Spirits are taxed at a significantly higher rate all over the world mainly because hard liquor has greater negative consequences for public health than beer. Therefore, In France, it is five times higher and in Germany six times more than beer. Other BRICS nations like Brazil taxes 30% on beer, while China taxes at the rate of 15-18 per cent. In Russia, beer with less than 8.6% alcohol is taxed at 18 Roubles per litre, while spirits and beer above 9% alcohol are taxed at 500 Roubles.

TREATMENT PROPOSED

In keeping with their political objective to show restrictive consumption, States raise its revenue targets, the category of Spirits (Country liquor included), Beer and Wines are clubbed as intoxicating drinks and are taxed on volumetric or price basis (Excise plus VAT/AED). Not differentiating that products like Beer have only 5-7% abv, Country liquor at 28.7% abv and Spirits at 42.8% abv. Thus, on absolute alcohol content basis beer gets taxed higher than all alcoholic beverages which reflects’ in high Beer prices when compared to hard spirits. This translates to high beer retail prices. In addition, the norms for buying selling consuming are the same as that for hard spirits!!

In fact, States should adopt policies to strike a balance between distilled spirits, products and low alcoholic fermented beverages like beer in terms of taxation.

  • Beer: a low alcoholic beverage is a refreshing beverage and therefore needs to be treated differently from other intoxicating beverages.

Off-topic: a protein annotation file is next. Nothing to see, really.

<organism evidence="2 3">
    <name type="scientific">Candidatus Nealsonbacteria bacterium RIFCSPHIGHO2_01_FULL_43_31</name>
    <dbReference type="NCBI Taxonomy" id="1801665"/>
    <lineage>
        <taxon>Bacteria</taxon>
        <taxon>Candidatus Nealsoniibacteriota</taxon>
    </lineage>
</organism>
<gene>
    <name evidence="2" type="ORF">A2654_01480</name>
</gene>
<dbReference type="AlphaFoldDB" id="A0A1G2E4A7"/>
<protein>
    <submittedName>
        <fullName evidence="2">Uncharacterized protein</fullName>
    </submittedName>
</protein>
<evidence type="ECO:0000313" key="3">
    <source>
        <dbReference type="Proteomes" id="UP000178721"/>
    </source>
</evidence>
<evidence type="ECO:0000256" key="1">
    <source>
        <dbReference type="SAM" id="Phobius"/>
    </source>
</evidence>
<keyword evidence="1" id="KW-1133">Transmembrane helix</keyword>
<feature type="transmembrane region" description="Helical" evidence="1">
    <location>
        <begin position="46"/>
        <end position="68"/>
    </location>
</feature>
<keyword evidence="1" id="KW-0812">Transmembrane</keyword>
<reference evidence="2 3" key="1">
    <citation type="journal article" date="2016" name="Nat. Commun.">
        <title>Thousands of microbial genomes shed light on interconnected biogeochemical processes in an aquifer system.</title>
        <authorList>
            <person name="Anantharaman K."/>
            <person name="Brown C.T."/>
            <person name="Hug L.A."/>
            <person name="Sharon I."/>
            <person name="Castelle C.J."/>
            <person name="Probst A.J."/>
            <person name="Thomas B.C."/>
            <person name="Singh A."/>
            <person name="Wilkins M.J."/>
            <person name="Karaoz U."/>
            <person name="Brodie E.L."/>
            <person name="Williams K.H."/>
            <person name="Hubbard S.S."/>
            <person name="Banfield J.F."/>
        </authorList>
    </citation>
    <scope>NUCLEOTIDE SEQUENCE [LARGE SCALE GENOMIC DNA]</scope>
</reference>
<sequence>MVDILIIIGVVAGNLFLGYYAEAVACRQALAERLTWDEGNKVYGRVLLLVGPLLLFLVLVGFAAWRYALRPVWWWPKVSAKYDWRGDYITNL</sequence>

• Tax uniformity: Uniformity in taxes across states on absolute alcohol content basis. Follow the policy of equivalence to start with. In India, it is the opposite, Beer alcohol is being taxed more than sprits at multiples 1.5 to 3.5 times. Therefore, to follow principle of Equivalence will be a welcome start.
  • Deregulation of availability of beer: It is imperative to create better retail environment with the aim to entrench good beer selling practices and develop value-added structures such as better point of-sale promotions. There is a need to have separate beer only Outlets/Restaurants and rationalize the number of outlets to be commensurate with population. The states need to increase Shops and consumption points for beer.
  • Let all new licenses be just beer outlets at reasonable license fees. It will have a sociological benefit. Kerala has implemented this policy pretty successfully i.e. only 3 stars and above can serve spirits. Otherwise all other hotels categories, pubs, restaurants can only serve Beer and wines. Tourists generally have beer only.
  • Inclusion of Beer under Goods & Services Tax: There is no point in excluding beer from GST with 5% alcohol by volume. Beer has a tremendous impact on tourism industry as also in restaurants and bars turnover. Foreigners and tourists love their beers. The states can start in a few months’ time once GST implementation is stabilised to recommend the case for beer in GST to the Centre.
  • In-spite of the indiscriminate taxation on beer, the revenue from this category is around 20% of the States Alcohol revenue. With liberalisation and reasonable taxation, the increased volumes will generate more revenue and a hospitable drinking culture. It is a direct agricultural product requiring less water and benefits the farmers and generates employment all round.

Beer with rational taxes and liberal positioning can help the States wean people away from hard liquor and achieve a responsible drinking culture. Its time, beer should be given a break and this is possible only if it is delinked from hard liquor in terms of perception, taxation, availability and distribution. We all agree that all alcoholic products have inherent risks when it comes to excessive consumption, yet it is widely recognised that the consequences of over consumption are far greater from hard liquor products.

The views and opinions presented expressed here are solely those of the author in his private and personal capacity.

editorial@brewer-world.com